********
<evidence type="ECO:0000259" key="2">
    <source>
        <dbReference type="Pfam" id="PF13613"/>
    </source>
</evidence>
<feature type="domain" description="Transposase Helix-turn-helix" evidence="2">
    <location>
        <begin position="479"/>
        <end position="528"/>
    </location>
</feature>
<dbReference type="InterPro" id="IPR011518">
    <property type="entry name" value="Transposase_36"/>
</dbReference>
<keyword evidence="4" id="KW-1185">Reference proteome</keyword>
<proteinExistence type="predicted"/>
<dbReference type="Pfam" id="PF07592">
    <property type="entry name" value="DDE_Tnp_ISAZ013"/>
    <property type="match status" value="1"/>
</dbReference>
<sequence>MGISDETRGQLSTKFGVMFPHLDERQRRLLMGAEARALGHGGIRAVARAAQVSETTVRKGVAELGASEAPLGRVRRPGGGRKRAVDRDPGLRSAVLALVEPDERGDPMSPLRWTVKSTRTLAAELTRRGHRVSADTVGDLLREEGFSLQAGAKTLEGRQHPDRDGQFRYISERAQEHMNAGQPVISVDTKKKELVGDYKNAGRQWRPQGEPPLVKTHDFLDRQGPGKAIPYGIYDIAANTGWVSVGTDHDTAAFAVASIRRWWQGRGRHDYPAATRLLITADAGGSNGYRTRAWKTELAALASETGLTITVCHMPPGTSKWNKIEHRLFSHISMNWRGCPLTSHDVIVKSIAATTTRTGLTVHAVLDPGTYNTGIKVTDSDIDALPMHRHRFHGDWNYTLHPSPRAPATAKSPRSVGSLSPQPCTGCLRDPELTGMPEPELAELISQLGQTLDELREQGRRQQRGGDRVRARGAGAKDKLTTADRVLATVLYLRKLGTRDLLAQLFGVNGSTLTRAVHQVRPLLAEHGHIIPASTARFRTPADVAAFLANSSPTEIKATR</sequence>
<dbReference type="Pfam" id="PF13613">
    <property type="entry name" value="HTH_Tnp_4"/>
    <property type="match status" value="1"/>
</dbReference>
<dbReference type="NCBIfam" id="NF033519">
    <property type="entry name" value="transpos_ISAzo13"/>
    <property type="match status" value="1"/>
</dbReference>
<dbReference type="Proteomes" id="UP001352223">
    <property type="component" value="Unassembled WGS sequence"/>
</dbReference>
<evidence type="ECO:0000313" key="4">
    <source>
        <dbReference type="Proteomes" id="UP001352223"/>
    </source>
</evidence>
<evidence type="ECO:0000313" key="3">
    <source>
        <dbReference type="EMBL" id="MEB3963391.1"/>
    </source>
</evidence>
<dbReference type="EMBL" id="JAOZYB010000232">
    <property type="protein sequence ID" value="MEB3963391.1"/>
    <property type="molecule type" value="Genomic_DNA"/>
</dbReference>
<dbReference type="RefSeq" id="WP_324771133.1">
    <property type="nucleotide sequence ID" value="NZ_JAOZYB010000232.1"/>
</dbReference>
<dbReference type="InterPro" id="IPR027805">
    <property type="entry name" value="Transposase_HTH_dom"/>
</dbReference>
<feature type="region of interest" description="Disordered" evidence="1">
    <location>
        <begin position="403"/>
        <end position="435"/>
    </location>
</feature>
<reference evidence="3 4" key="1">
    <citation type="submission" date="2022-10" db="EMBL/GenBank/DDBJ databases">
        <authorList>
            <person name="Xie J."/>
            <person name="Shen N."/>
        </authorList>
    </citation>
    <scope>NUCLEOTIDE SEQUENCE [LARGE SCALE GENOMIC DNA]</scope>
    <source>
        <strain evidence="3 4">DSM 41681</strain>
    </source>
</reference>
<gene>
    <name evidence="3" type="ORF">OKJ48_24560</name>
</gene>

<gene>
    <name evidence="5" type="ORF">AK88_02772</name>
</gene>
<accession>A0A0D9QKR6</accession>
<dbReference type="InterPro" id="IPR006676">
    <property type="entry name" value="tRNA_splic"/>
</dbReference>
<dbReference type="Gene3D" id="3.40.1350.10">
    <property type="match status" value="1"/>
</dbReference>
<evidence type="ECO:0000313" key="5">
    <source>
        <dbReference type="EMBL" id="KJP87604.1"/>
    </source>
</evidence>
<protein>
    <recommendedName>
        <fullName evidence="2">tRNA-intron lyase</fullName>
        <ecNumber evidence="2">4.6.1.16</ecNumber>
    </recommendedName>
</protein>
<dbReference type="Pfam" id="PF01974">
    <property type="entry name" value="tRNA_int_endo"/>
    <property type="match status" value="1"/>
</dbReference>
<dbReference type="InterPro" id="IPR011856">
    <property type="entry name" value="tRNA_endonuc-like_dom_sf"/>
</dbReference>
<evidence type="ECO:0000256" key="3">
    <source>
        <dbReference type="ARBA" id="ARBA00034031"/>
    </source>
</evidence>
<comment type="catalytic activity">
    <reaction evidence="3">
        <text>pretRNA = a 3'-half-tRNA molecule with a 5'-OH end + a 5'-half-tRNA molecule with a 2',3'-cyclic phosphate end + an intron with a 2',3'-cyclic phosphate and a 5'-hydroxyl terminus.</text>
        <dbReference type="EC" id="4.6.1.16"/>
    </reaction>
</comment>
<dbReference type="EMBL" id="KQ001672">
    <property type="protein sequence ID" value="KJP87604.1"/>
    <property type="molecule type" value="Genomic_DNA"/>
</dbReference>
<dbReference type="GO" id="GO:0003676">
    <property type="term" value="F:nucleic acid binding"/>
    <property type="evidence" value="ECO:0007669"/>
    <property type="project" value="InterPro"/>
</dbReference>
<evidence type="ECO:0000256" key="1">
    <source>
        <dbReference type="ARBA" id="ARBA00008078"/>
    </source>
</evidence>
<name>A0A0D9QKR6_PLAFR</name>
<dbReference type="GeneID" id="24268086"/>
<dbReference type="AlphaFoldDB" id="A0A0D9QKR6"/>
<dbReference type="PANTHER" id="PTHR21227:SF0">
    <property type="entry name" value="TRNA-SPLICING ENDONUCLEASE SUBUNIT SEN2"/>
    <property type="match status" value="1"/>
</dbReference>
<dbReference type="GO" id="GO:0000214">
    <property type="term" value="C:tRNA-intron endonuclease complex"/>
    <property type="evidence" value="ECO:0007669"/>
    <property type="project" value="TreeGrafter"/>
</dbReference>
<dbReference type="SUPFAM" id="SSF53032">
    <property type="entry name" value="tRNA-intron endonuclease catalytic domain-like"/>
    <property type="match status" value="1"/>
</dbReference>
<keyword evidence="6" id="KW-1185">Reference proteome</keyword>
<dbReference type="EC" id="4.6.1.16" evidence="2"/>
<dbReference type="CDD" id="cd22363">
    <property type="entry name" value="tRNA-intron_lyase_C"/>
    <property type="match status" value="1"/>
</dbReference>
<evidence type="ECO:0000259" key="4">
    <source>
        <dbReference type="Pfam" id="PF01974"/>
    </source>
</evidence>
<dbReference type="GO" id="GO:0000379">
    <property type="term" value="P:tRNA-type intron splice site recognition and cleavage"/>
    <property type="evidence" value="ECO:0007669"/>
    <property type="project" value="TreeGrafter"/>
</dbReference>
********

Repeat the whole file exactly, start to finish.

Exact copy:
<evidence type="ECO:0000259" key="2">
    <source>
        <dbReference type="Pfam" id="PF13613"/>
    </source>
</evidence>
<feature type="domain" description="Transposase Helix-turn-helix" evidence="2">
    <location>
        <begin position="479"/>
        <end position="528"/>
    </location>
</feature>
<dbReference type="InterPro" id="IPR011518">
    <property type="entry name" value="Transposase_36"/>
</dbReference>
<keyword evidence="4" id="KW-1185">Reference proteome</keyword>
<proteinExistence type="predicted"/>
<dbReference type="Pfam" id="PF07592">
    <property type="entry name" value="DDE_Tnp_ISAZ013"/>
    <property type="match status" value="1"/>
</dbReference>
<sequence>MGISDETRGQLSTKFGVMFPHLDERQRRLLMGAEARALGHGGIRAVARAAQVSETTVRKGVAELGASEAPLGRVRRPGGGRKRAVDRDPGLRSAVLALVEPDERGDPMSPLRWTVKSTRTLAAELTRRGHRVSADTVGDLLREEGFSLQAGAKTLEGRQHPDRDGQFRYISERAQEHMNAGQPVISVDTKKKELVGDYKNAGRQWRPQGEPPLVKTHDFLDRQGPGKAIPYGIYDIAANTGWVSVGTDHDTAAFAVASIRRWWQGRGRHDYPAATRLLITADAGGSNGYRTRAWKTELAALASETGLTITVCHMPPGTSKWNKIEHRLFSHISMNWRGCPLTSHDVIVKSIAATTTRTGLTVHAVLDPGTYNTGIKVTDSDIDALPMHRHRFHGDWNYTLHPSPRAPATAKSPRSVGSLSPQPCTGCLRDPELTGMPEPELAELISQLGQTLDELREQGRRQQRGGDRVRARGAGAKDKLTTADRVLATVLYLRKLGTRDLLAQLFGVNGSTLTRAVHQVRPLLAEHGHIIPASTARFRTPADVAAFLANSSPTEIKATR</sequence>
<dbReference type="Pfam" id="PF13613">
    <property type="entry name" value="HTH_Tnp_4"/>
    <property type="match status" value="1"/>
</dbReference>
<dbReference type="NCBIfam" id="NF033519">
    <property type="entry name" value="transpos_ISAzo13"/>
    <property type="match status" value="1"/>
</dbReference>
<dbReference type="Proteomes" id="UP001352223">
    <property type="component" value="Unassembled WGS sequence"/>
</dbReference>
<evidence type="ECO:0000313" key="4">
    <source>
        <dbReference type="Proteomes" id="UP001352223"/>
    </source>
</evidence>
<evidence type="ECO:0000313" key="3">
    <source>
        <dbReference type="EMBL" id="MEB3963391.1"/>
    </source>
</evidence>
<dbReference type="EMBL" id="JAOZYB010000232">
    <property type="protein sequence ID" value="MEB3963391.1"/>
    <property type="molecule type" value="Genomic_DNA"/>
</dbReference>
<dbReference type="RefSeq" id="WP_324771133.1">
    <property type="nucleotide sequence ID" value="NZ_JAOZYB010000232.1"/>
</dbReference>
<dbReference type="InterPro" id="IPR027805">
    <property type="entry name" value="Transposase_HTH_dom"/>
</dbReference>
<feature type="region of interest" description="Disordered" evidence="1">
    <location>
        <begin position="403"/>
        <end position="435"/>
    </location>
</feature>
<reference evidence="3 4" key="1">
    <citation type="submission" date="2022-10" db="EMBL/GenBank/DDBJ databases">
        <authorList>
            <person name="Xie J."/>
            <person name="Shen N."/>
        </authorList>
    </citation>
    <scope>NUCLEOTIDE SEQUENCE [LARGE SCALE GENOMIC DNA]</scope>
    <source>
        <strain evidence="3 4">DSM 41681</strain>
    </source>
</reference>
<gene>
    <name evidence="3" type="ORF">OKJ48_24560</name>
</gene>

<gene>
    <name evidence="5" type="ORF">AK88_02772</name>
</gene>
<accession>A0A0D9QKR6</accession>
<dbReference type="InterPro" id="IPR006676">
    <property type="entry name" value="tRNA_splic"/>
</dbReference>
<dbReference type="Gene3D" id="3.40.1350.10">
    <property type="match status" value="1"/>
</dbReference>
<evidence type="ECO:0000313" key="5">
    <source>
        <dbReference type="EMBL" id="KJP87604.1"/>
    </source>
</evidence>
<protein>
    <recommendedName>
        <fullName evidence="2">tRNA-intron lyase</fullName>
        <ecNumber evidence="2">4.6.1.16</ecNumber>
    </recommendedName>
</protein>
<dbReference type="Pfam" id="PF01974">
    <property type="entry name" value="tRNA_int_endo"/>
    <property type="match status" value="1"/>
</dbReference>
<dbReference type="InterPro" id="IPR011856">
    <property type="entry name" value="tRNA_endonuc-like_dom_sf"/>
</dbReference>
<evidence type="ECO:0000256" key="3">
    <source>
        <dbReference type="ARBA" id="ARBA00034031"/>
    </source>
</evidence>
<comment type="catalytic activity">
    <reaction evidence="3">
        <text>pretRNA = a 3'-half-tRNA molecule with a 5'-OH end + a 5'-half-tRNA molecule with a 2',3'-cyclic phosphate end + an intron with a 2',3'-cyclic phosphate and a 5'-hydroxyl terminus.</text>
        <dbReference type="EC" id="4.6.1.16"/>
    </reaction>
</comment>
<dbReference type="EMBL" id="KQ001672">
    <property type="protein sequence ID" value="KJP87604.1"/>
    <property type="molecule type" value="Genomic_DNA"/>
</dbReference>
<dbReference type="GO" id="GO:0003676">
    <property type="term" value="F:nucleic acid binding"/>
    <property type="evidence" value="ECO:0007669"/>
    <property type="project" value="InterPro"/>
</dbReference>
<evidence type="ECO:0000256" key="1">
    <source>
        <dbReference type="ARBA" id="ARBA00008078"/>
    </source>
</evidence>
<name>A0A0D9QKR6_PLAFR</name>
<dbReference type="GeneID" id="24268086"/>
<dbReference type="AlphaFoldDB" id="A0A0D9QKR6"/>
<dbReference type="PANTHER" id="PTHR21227:SF0">
    <property type="entry name" value="TRNA-SPLICING ENDONUCLEASE SUBUNIT SEN2"/>
    <property type="match status" value="1"/>
</dbReference>
<dbReference type="GO" id="GO:0000214">
    <property type="term" value="C:tRNA-intron endonuclease complex"/>
    <property type="evidence" value="ECO:0007669"/>
    <property type="project" value="TreeGrafter"/>
</dbReference>
<dbReference type="SUPFAM" id="SSF53032">
    <property type="entry name" value="tRNA-intron endonuclease catalytic domain-like"/>
    <property type="match status" value="1"/>
</dbReference>
<keyword evidence="6" id="KW-1185">Reference proteome</keyword>
<dbReference type="EC" id="4.6.1.16" evidence="2"/>
<dbReference type="CDD" id="cd22363">
    <property type="entry name" value="tRNA-intron_lyase_C"/>
    <property type="match status" value="1"/>
</dbReference>
<evidence type="ECO:0000259" key="4">
    <source>
        <dbReference type="Pfam" id="PF01974"/>
    </source>
</evidence>
<dbReference type="GO" id="GO:0000379">
    <property type="term" value="P:tRNA-type intron splice site recognition and cleavage"/>
    <property type="evidence" value="ECO:0007669"/>
    <property type="project" value="TreeGrafter"/>
</dbReference>